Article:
Now, i’m just worn out of seeing cities buy into the scheme and the athletes used as tools for profits of endless parade of acronyms of various sports associations and authorities that, despite legions of bureaucrats, still cannot provide a clean, fair games. Seeing athletes in one sport struggle for any support while across the way, millionaires line up in the “spirit of sport” … just makes no sense how it makes no sense.

Digressions aside, back to the original point about social media: IOC has changed positions and enforcement each Games… both in terms of what athletes and teams can post, but also what spectators, and even regular people living in the host city, can share without evoking the wrath of lawyers. As a result, the story is not complete (the TV networks sure don’t tell it) and the issues which were critical before the Games, vanish afterwards.

The IOC is adding “youth-ish” sports to the games to remain relevant for future generations but they again, miss the point and the zeitgeist of youth and the way communication occurs in contemporary context. But i also realize the TV rights fees and sponsors money keeps increasing which is the IOC’s real game – the sports are just a product to market.

Thanks anyway IOC, but i’m not interested anymore. Go amateur athletes (!) go far somewhere where you are treated fairly and compete on a level playing field which is clearly not the Olympics forte (or purpose).

NOTE: I first met Mr. Menzies (the author of the article) when he was obliged to reply to my offer (on behalf of Alternative/Independent media makers) of assistance, coupled with insistence in being included in an event which impacted our city and tax bills.

More: 

  1. True North Media House Olympics and Social Media
  2. Partial archive of the Olympic and media-related communiques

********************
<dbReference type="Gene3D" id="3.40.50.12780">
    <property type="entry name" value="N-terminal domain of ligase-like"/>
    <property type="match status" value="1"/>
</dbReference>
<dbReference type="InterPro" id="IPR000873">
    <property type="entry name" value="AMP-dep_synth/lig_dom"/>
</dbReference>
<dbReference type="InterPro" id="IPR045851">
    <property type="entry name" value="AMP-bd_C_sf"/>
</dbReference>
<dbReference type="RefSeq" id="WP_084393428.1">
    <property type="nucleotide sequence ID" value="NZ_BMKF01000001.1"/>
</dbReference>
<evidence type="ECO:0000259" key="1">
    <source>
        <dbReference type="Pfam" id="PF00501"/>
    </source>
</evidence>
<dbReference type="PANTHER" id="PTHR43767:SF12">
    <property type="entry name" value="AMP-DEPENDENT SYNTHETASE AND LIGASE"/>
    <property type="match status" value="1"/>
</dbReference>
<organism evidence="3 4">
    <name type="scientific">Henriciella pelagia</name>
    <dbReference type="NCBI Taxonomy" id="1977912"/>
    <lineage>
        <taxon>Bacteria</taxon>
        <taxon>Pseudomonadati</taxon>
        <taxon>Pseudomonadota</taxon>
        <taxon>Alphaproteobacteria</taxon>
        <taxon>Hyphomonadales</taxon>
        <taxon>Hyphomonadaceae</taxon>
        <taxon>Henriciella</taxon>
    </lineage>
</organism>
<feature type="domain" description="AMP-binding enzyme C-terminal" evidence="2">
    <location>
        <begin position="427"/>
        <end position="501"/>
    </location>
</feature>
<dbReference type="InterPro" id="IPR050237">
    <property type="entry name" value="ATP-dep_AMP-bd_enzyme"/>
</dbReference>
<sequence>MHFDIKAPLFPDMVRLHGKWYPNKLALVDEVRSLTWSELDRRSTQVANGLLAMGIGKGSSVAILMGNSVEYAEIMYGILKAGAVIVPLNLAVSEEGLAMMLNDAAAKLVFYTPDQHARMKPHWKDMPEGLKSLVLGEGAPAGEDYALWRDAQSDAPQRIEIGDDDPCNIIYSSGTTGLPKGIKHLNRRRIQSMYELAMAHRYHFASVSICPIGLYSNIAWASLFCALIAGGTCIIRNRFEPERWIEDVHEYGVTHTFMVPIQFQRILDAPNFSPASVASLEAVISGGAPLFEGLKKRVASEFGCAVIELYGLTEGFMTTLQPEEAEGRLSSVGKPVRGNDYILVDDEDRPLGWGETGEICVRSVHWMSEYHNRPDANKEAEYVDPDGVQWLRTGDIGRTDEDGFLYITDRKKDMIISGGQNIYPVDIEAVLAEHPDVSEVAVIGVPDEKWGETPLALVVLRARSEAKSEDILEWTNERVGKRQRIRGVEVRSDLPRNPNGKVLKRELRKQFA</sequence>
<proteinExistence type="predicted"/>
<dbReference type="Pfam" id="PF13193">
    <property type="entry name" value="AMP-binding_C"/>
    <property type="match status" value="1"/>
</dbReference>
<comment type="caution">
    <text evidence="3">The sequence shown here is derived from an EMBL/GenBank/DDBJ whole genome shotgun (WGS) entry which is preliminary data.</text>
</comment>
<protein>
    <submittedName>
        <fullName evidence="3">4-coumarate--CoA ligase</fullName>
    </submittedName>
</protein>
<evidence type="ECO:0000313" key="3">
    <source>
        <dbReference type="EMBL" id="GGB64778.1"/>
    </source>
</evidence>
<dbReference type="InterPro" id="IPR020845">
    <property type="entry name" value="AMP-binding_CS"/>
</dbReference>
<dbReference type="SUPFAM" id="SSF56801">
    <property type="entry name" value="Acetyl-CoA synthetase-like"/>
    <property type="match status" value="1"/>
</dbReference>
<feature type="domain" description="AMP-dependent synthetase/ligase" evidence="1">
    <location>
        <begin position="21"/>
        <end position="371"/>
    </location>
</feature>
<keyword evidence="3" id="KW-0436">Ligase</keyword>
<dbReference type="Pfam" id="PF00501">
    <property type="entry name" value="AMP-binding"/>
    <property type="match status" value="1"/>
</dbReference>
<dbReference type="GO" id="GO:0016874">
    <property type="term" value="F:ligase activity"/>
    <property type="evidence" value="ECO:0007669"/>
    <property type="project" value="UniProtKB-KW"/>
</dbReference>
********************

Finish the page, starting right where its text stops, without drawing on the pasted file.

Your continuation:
3. More video content http://ow.ly/WET4302ZV1f
  4. Mr. Menzies’s dossier: http://ow.ly/arRy302ZV2G

Putin’s Games – The Passionate Eye

Putin’s Games – The Passionate Eye

Twitter Olympics Infographic by Fiasco Design – Muddywall Social Media

Twitter Olympics Infographic by Fiasco Design – Muddywall Social Media

NOTE: Link broken, seeking update, not archived by Internet Archive Wayback Machine or Google cache.

How Media Training Could Have Saved Five Olympic Athletes by @allenmireles | Spin Sucks

NOTE: Respectfully shared in full for historical record and educational use. Original links and date intact for context.

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How Media Training Could Have Saved Five Olympic Athletes by @allenmireles | Spin Sucks

Olympics and Social Media: The View From London

NOTE: Respectfully shared in full for historical record and educational use. Original links and date intact for context. 

Olympics and Social Media: The View From London BY SAM LAIRDAUG 04, 2012

Your Twitter Guide to London 2012 | Professor Andy Miah

Your Twitter Guide to London 2012 | Professor Andy Miah

London vs Vancouver: who hosted first ‘social media Olympics’? (with poll)

London vs Vancouver: who hosted first ‘social media Olympics’? (with poll)

Vancouver was home to the first social media Olympics, not London

NOTE: Respectfully shared in full for historical record and educational use. Original links and date intact for context. 

Vancouver was home to the first social media Olympics, not London

GRAEME MENZIES, SPECIAL TO THE SUN  

Olympic Social Media Guidelines Muzzle Athletes

Olympic Social Media Guidelines Muzzle Athletes